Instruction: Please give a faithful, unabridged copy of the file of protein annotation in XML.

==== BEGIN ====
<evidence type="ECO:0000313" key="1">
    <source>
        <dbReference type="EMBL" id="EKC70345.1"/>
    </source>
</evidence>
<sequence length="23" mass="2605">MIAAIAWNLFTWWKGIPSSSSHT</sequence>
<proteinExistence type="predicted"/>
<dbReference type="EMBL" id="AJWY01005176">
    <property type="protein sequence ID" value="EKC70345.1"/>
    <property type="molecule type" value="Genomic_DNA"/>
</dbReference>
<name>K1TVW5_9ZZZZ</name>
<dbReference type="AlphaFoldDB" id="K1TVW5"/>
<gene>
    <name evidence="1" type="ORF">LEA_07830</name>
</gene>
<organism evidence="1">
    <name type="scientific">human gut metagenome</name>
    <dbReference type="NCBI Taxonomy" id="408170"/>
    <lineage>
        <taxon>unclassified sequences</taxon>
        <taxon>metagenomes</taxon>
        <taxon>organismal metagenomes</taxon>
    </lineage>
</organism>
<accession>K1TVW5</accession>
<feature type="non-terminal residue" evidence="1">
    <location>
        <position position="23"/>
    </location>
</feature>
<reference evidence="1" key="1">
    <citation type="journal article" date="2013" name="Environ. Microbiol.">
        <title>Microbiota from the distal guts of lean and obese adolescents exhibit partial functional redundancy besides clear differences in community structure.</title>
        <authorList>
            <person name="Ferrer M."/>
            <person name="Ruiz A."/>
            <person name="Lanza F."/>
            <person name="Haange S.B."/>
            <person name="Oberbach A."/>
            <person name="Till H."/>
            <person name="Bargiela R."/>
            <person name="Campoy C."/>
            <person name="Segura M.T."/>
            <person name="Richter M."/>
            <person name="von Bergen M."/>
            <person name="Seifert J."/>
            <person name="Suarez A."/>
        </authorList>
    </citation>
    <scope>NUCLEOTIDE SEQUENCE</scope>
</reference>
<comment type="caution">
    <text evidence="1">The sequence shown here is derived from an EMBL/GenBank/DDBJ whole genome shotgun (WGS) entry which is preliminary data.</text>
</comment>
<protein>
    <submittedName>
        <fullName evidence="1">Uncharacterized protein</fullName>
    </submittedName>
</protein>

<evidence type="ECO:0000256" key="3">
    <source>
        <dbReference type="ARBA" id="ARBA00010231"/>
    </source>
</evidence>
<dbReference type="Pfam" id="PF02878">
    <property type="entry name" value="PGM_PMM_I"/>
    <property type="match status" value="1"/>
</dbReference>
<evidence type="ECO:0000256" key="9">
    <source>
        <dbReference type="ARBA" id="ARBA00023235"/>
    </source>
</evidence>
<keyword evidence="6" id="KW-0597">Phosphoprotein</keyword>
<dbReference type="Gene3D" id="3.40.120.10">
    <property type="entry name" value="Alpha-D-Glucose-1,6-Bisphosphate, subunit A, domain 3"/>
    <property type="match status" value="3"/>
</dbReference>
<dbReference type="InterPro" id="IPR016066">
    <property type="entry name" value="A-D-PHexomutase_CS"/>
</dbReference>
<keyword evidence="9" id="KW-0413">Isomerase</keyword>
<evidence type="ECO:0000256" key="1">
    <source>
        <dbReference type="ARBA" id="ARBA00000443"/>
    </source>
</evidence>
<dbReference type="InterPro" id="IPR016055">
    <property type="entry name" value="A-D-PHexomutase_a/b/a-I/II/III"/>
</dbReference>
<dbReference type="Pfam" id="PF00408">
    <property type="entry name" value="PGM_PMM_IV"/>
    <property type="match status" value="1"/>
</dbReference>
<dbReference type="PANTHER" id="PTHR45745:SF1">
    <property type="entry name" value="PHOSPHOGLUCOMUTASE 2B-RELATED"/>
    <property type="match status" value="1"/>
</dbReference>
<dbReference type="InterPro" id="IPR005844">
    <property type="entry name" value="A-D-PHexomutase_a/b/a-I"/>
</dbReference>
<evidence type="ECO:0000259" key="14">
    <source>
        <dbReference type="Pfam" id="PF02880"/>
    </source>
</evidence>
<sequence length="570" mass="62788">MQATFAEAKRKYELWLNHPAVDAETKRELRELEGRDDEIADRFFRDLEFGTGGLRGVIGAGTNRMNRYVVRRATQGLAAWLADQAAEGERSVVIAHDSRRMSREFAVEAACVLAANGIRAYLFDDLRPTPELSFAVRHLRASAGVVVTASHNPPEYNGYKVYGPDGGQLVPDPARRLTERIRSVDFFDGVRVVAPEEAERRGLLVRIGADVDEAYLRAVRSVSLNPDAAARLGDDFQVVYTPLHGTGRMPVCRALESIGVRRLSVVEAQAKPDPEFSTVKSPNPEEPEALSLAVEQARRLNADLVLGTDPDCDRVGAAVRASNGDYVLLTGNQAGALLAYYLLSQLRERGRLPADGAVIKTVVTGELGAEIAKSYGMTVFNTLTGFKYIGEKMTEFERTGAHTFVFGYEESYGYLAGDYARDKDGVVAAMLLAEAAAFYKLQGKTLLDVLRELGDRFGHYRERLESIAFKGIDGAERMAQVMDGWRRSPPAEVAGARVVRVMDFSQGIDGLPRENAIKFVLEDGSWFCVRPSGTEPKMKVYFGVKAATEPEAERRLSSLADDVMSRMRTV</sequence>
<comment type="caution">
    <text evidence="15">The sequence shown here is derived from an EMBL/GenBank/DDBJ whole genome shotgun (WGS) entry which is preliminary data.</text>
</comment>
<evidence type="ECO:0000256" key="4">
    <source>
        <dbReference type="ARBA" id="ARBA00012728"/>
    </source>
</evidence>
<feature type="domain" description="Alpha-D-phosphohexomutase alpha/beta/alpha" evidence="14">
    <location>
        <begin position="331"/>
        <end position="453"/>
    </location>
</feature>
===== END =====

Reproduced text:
<evidence type="ECO:0000313" key="1">
    <source>
        <dbReference type="EMBL" id="EKC70345.1"/>
    </source>
</evidence>
<sequence length="23" mass="2605">MIAAIAWNLFTWWKGIPSSSSHT</sequence>
<proteinExistence type="predicted"/>
<dbReference type="EMBL" id="AJWY01005176">
    <property type="protein sequence ID" value="EKC70345.1"/>
    <property type="molecule type" value="Genomic_DNA"/>
</dbReference>
<name>K1TVW5_9ZZZZ</name>
<dbReference type="AlphaFoldDB" id="K1TVW5"/>
<gene>
    <name evidence="1" type="ORF">LEA_07830</name>
</gene>
<organism evidence="1">
    <name type="scientific">human gut metagenome</name>
    <dbReference type="NCBI Taxonomy" id="408170"/>
    <lineage>
        <taxon>unclassified sequences</taxon>
        <taxon>metagenomes</taxon>
        <taxon>organismal metagenomes</taxon>
    </lineage>
</organism>
<accession>K1TVW5</accession>
<feature type="non-terminal residue" evidence="1">
    <location>
        <position position="23"/>
    </location>
</feature>
<reference evidence="1" key="1">
    <citation type="journal article" date="2013" name="Environ. Microbiol.">
        <title>Microbiota from the distal guts of lean and obese adolescents exhibit partial functional redundancy besides clear differences in community structure.</title>
        <authorList>
            <person name="Ferrer M."/>
            <person name="Ruiz A."/>
            <person name="Lanza F."/>
            <person name="Haange S.B."/>
            <person name="Oberbach A."/>
            <person name="Till H."/>
            <person name="Bargiela R."/>
            <person name="Campoy C."/>
            <person name="Segura M.T."/>
            <person name="Richter M."/>
            <person name="von Bergen M."/>
            <person name="Seifert J."/>
            <person name="Suarez A."/>
        </authorList>
    </citation>
    <scope>NUCLEOTIDE SEQUENCE</scope>
</reference>
<comment type="caution">
    <text evidence="1">The sequence shown here is derived from an EMBL/GenBank/DDBJ whole genome shotgun (WGS) entry which is preliminary data.</text>
</comment>
<protein>
    <submittedName>
        <fullName evidence="1">Uncharacterized protein</fullName>
    </submittedName>
</protein>

<evidence type="ECO:0000256" key="3">
    <source>
        <dbReference type="ARBA" id="ARBA00010231"/>
    </source>
</evidence>
<dbReference type="Pfam" id="PF02878">
    <property type="entry name" value="PGM_PMM_I"/>
    <property type="match status" value="1"/>
</dbReference>
<evidence type="ECO:0000256" key="9">
    <source>
        <dbReference type="ARBA" id="ARBA00023235"/>
    </source>
</evidence>
<keyword evidence="6" id="KW-0597">Phosphoprotein</keyword>
<dbReference type="Gene3D" id="3.40.120.10">
    <property type="entry name" value="Alpha-D-Glucose-1,6-Bisphosphate, subunit A, domain 3"/>
    <property type="match status" value="3"/>
</dbReference>
<dbReference type="InterPro" id="IPR016066">
    <property type="entry name" value="A-D-PHexomutase_CS"/>
</dbReference>
<keyword evidence="9" id="KW-0413">Isomerase</keyword>
<evidence type="ECO:0000256" key="1">
    <source>
        <dbReference type="ARBA" id="ARBA00000443"/>
    </source>
</evidence>
<dbReference type="InterPro" id="IPR016055">
    <property type="entry name" value="A-D-PHexomutase_a/b/a-I/II/III"/>
</dbReference>
<dbReference type="Pfam" id="PF00408">
    <property type="entry name" value="PGM_PMM_IV"/>
    <property type="match status" value="1"/>
</dbReference>
<dbReference type="PANTHER" id="PTHR45745:SF1">
    <property type="entry name" value="PHOSPHOGLUCOMUTASE 2B-RELATED"/>
    <property type="match status" value="1"/>
</dbReference>
<dbReference type="InterPro" id="IPR005844">
    <property type="entry name" value="A-D-PHexomutase_a/b/a-I"/>
</dbReference>
<evidence type="ECO:0000259" key="14">
    <source>
        <dbReference type="Pfam" id="PF02880"/>
    </source>
</evidence>
<sequence length="570" mass="62788">MQATFAEAKRKYELWLNHPAVDAETKRELRELEGRDDEIADRFFRDLEFGTGGLRGVIGAGTNRMNRYVVRRATQGLAAWLADQAAEGERSVVIAHDSRRMSREFAVEAACVLAANGIRAYLFDDLRPTPELSFAVRHLRASAGVVVTASHNPPEYNGYKVYGPDGGQLVPDPARRLTERIRSVDFFDGVRVVAPEEAERRGLLVRIGADVDEAYLRAVRSVSLNPDAAARLGDDFQVVYTPLHGTGRMPVCRALESIGVRRLSVVEAQAKPDPEFSTVKSPNPEEPEALSLAVEQARRLNADLVLGTDPDCDRVGAAVRASNGDYVLLTGNQAGALLAYYLLSQLRERGRLPADGAVIKTVVTGELGAEIAKSYGMTVFNTLTGFKYIGEKMTEFERTGAHTFVFGYEESYGYLAGDYARDKDGVVAAMLLAEAAAFYKLQGKTLLDVLRELGDRFGHYRERLESIAFKGIDGAERMAQVMDGWRRSPPAEVAGARVVRVMDFSQGIDGLPRENAIKFVLEDGSWFCVRPSGTEPKMKVYFGVKAATEPEAERRLSSLADDVMSRMRTV</sequence>
<comment type="caution">
    <text evidence="15">The sequence shown here is derived from an EMBL/GenBank/DDBJ whole genome shotgun (WGS) entry which is preliminary data.</text>
</comment>
<evidence type="ECO:0000256" key="4">
    <source>
        <dbReference type="ARBA" id="ARBA00012728"/>
    </source>
</evidence>
<feature type="domain" description="Alpha-D-phosphohexomutase alpha/beta/alpha" evidence="14">
    <location>
        <begin position="331"/>
        <end position="453"/>
    </location>
</feature>